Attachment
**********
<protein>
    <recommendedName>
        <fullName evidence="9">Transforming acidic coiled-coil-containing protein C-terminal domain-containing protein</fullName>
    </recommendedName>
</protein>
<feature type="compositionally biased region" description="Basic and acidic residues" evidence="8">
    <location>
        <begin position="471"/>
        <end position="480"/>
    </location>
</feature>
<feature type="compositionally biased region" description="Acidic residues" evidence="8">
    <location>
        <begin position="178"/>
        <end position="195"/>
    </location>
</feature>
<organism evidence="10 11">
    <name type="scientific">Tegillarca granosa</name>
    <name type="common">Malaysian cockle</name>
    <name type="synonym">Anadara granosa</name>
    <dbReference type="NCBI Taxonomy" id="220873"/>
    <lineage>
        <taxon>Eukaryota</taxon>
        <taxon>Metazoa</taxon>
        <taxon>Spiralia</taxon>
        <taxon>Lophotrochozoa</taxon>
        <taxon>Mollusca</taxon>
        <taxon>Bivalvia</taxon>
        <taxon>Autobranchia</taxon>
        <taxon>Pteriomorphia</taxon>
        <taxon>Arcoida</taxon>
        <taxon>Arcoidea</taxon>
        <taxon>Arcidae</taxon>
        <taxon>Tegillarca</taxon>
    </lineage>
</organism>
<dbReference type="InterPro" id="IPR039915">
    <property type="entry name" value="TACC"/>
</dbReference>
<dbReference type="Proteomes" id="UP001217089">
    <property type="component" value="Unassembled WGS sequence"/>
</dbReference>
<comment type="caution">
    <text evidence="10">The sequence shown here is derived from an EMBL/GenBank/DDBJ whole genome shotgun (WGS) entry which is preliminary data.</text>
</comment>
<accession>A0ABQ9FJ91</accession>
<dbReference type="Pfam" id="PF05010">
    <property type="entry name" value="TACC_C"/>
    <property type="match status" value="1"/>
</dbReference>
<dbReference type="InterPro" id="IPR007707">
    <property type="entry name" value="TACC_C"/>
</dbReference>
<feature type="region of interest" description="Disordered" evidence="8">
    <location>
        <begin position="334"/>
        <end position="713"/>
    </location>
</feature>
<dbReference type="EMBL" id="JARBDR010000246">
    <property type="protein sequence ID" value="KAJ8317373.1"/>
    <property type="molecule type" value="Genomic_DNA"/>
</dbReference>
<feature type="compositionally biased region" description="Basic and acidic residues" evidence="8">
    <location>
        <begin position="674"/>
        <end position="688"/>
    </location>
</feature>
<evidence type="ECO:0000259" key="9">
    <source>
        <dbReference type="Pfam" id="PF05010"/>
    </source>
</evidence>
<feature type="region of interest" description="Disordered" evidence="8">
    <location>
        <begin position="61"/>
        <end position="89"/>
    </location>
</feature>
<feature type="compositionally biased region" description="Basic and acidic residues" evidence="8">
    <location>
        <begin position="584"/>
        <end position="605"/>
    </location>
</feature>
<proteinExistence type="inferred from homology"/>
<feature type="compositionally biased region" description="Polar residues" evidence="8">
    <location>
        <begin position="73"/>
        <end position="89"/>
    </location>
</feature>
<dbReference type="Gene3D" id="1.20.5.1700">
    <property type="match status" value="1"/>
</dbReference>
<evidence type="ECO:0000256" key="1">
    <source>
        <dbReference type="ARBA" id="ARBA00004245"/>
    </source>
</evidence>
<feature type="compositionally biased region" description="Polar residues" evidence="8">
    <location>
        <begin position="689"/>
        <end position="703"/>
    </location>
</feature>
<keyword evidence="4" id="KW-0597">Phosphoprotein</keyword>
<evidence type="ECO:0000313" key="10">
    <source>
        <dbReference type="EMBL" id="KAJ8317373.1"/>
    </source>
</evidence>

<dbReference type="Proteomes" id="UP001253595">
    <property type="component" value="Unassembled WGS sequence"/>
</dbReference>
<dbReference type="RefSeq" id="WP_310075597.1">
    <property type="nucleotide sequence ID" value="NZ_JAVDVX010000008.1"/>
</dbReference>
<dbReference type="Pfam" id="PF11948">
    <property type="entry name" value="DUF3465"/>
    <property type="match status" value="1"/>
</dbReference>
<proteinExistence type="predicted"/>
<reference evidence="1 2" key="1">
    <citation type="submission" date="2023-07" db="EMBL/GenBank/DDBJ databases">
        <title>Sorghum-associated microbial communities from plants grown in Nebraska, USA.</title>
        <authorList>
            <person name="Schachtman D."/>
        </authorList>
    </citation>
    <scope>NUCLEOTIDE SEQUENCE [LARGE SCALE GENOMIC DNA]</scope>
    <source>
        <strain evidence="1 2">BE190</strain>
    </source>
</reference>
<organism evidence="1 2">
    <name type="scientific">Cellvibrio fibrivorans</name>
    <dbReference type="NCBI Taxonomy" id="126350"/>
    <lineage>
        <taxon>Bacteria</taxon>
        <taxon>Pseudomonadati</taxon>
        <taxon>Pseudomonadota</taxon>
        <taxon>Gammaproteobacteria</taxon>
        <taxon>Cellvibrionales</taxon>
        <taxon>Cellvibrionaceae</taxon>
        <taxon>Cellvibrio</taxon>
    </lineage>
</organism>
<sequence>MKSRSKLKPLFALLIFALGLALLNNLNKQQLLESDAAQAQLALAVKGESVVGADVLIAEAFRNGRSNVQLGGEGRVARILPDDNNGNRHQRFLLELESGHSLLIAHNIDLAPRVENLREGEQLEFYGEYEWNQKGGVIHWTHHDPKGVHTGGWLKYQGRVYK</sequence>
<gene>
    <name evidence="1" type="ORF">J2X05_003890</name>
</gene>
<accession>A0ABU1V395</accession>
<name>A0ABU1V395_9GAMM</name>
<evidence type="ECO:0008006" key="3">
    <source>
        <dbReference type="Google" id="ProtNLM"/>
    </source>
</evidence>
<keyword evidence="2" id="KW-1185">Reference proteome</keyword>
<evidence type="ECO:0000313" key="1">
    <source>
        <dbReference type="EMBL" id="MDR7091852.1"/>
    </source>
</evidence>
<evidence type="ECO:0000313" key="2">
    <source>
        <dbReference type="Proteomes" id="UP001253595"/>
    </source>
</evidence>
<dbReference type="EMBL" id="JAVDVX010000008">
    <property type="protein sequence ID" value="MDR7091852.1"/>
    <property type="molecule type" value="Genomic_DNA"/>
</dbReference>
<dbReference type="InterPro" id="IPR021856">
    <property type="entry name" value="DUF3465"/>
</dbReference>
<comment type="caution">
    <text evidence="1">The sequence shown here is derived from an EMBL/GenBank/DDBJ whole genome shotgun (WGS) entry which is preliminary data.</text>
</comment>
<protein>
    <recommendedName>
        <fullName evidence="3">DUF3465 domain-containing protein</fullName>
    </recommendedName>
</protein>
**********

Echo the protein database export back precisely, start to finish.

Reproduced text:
<protein>
    <recommendedName>
        <fullName evidence="9">Transforming acidic coiled-coil-containing protein C-terminal domain-containing protein</fullName>
    </recommendedName>
</protein>
<feature type="compositionally biased region" description="Basic and acidic residues" evidence="8">
    <location>
        <begin position="471"/>
        <end position="480"/>
    </location>
</feature>
<feature type="compositionally biased region" description="Acidic residues" evidence="8">
    <location>
        <begin position="178"/>
        <end position="195"/>
    </location>
</feature>
<organism evidence="10 11">
    <name type="scientific">Tegillarca granosa</name>
    <name type="common">Malaysian cockle</name>
    <name type="synonym">Anadara granosa</name>
    <dbReference type="NCBI Taxonomy" id="220873"/>
    <lineage>
        <taxon>Eukaryota</taxon>
        <taxon>Metazoa</taxon>
        <taxon>Spiralia</taxon>
        <taxon>Lophotrochozoa</taxon>
        <taxon>Mollusca</taxon>
        <taxon>Bivalvia</taxon>
        <taxon>Autobranchia</taxon>
        <taxon>Pteriomorphia</taxon>
        <taxon>Arcoida</taxon>
        <taxon>Arcoidea</taxon>
        <taxon>Arcidae</taxon>
        <taxon>Tegillarca</taxon>
    </lineage>
</organism>
<dbReference type="InterPro" id="IPR039915">
    <property type="entry name" value="TACC"/>
</dbReference>
<dbReference type="Proteomes" id="UP001217089">
    <property type="component" value="Unassembled WGS sequence"/>
</dbReference>
<comment type="caution">
    <text evidence="10">The sequence shown here is derived from an EMBL/GenBank/DDBJ whole genome shotgun (WGS) entry which is preliminary data.</text>
</comment>
<accession>A0ABQ9FJ91</accession>
<dbReference type="Pfam" id="PF05010">
    <property type="entry name" value="TACC_C"/>
    <property type="match status" value="1"/>
</dbReference>
<dbReference type="InterPro" id="IPR007707">
    <property type="entry name" value="TACC_C"/>
</dbReference>
<feature type="region of interest" description="Disordered" evidence="8">
    <location>
        <begin position="334"/>
        <end position="713"/>
    </location>
</feature>
<dbReference type="EMBL" id="JARBDR010000246">
    <property type="protein sequence ID" value="KAJ8317373.1"/>
    <property type="molecule type" value="Genomic_DNA"/>
</dbReference>
<feature type="compositionally biased region" description="Basic and acidic residues" evidence="8">
    <location>
        <begin position="674"/>
        <end position="688"/>
    </location>
</feature>
<evidence type="ECO:0000259" key="9">
    <source>
        <dbReference type="Pfam" id="PF05010"/>
    </source>
</evidence>
<feature type="region of interest" description="Disordered" evidence="8">
    <location>
        <begin position="61"/>
        <end position="89"/>
    </location>
</feature>
<feature type="compositionally biased region" description="Basic and acidic residues" evidence="8">
    <location>
        <begin position="584"/>
        <end position="605"/>
    </location>
</feature>
<proteinExistence type="inferred from homology"/>
<feature type="compositionally biased region" description="Polar residues" evidence="8">
    <location>
        <begin position="73"/>
        <end position="89"/>
    </location>
</feature>
<dbReference type="Gene3D" id="1.20.5.1700">
    <property type="match status" value="1"/>
</dbReference>
<evidence type="ECO:0000256" key="1">
    <source>
        <dbReference type="ARBA" id="ARBA00004245"/>
    </source>
</evidence>
<feature type="compositionally biased region" description="Polar residues" evidence="8">
    <location>
        <begin position="689"/>
        <end position="703"/>
    </location>
</feature>
<keyword evidence="4" id="KW-0597">Phosphoprotein</keyword>
<evidence type="ECO:0000313" key="10">
    <source>
        <dbReference type="EMBL" id="KAJ8317373.1"/>
    </source>
</evidence>

<dbReference type="Proteomes" id="UP001253595">
    <property type="component" value="Unassembled WGS sequence"/>
</dbReference>
<dbReference type="RefSeq" id="WP_310075597.1">
    <property type="nucleotide sequence ID" value="NZ_JAVDVX010000008.1"/>
</dbReference>
<dbReference type="Pfam" id="PF11948">
    <property type="entry name" value="DUF3465"/>
    <property type="match status" value="1"/>
</dbReference>
<proteinExistence type="predicted"/>
<reference evidence="1 2" key="1">
    <citation type="submission" date="2023-07" db="EMBL/GenBank/DDBJ databases">
        <title>Sorghum-associated microbial communities from plants grown in Nebraska, USA.</title>
        <authorList>
            <person name="Schachtman D."/>
        </authorList>
    </citation>
    <scope>NUCLEOTIDE SEQUENCE [LARGE SCALE GENOMIC DNA]</scope>
    <source>
        <strain evidence="1 2">BE190</strain>
    </source>
</reference>
<organism evidence="1 2">
    <name type="scientific">Cellvibrio fibrivorans</name>
    <dbReference type="NCBI Taxonomy" id="126350"/>
    <lineage>
        <taxon>Bacteria</taxon>
        <taxon>Pseudomonadati</taxon>
        <taxon>Pseudomonadota</taxon>
        <taxon>Gammaproteobacteria</taxon>
        <taxon>Cellvibrionales</taxon>
        <taxon>Cellvibrionaceae</taxon>
        <taxon>Cellvibrio</taxon>
    </lineage>
</organism>
<sequence>MKSRSKLKPLFALLIFALGLALLNNLNKQQLLESDAAQAQLALAVKGESVVGADVLIAEAFRNGRSNVQLGGEGRVARILPDDNNGNRHQRFLLELESGHSLLIAHNIDLAPRVENLREGEQLEFYGEYEWNQKGGVIHWTHHDPKGVHTGGWLKYQGRVYK</sequence>
<gene>
    <name evidence="1" type="ORF">J2X05_003890</name>
</gene>
<accession>A0ABU1V395</accession>
<name>A0ABU1V395_9GAMM</name>
<evidence type="ECO:0008006" key="3">
    <source>
        <dbReference type="Google" id="ProtNLM"/>
    </source>
</evidence>
<keyword evidence="2" id="KW-1185">Reference proteome</keyword>
<evidence type="ECO:0000313" key="1">
    <source>
        <dbReference type="EMBL" id="MDR7091852.1"/>
    </source>
</evidence>
<evidence type="ECO:0000313" key="2">
    <source>
        <dbReference type="Proteomes" id="UP001253595"/>
    </source>
</evidence>
<dbReference type="EMBL" id="JAVDVX010000008">
    <property type="protein sequence ID" value="MDR7091852.1"/>
    <property type="molecule type" value="Genomic_DNA"/>
</dbReference>
<dbReference type="InterPro" id="IPR021856">
    <property type="entry name" value="DUF3465"/>
</dbReference>
<comment type="caution">
    <text evidence="1">The sequence shown here is derived from an EMBL/GenBank/DDBJ whole genome shotgun (WGS) entry which is preliminary data.</text>
</comment>
<protein>
    <recommendedName>
        <fullName evidence="3">DUF3465 domain-containing protein</fullName>
    </recommendedName>
</protein>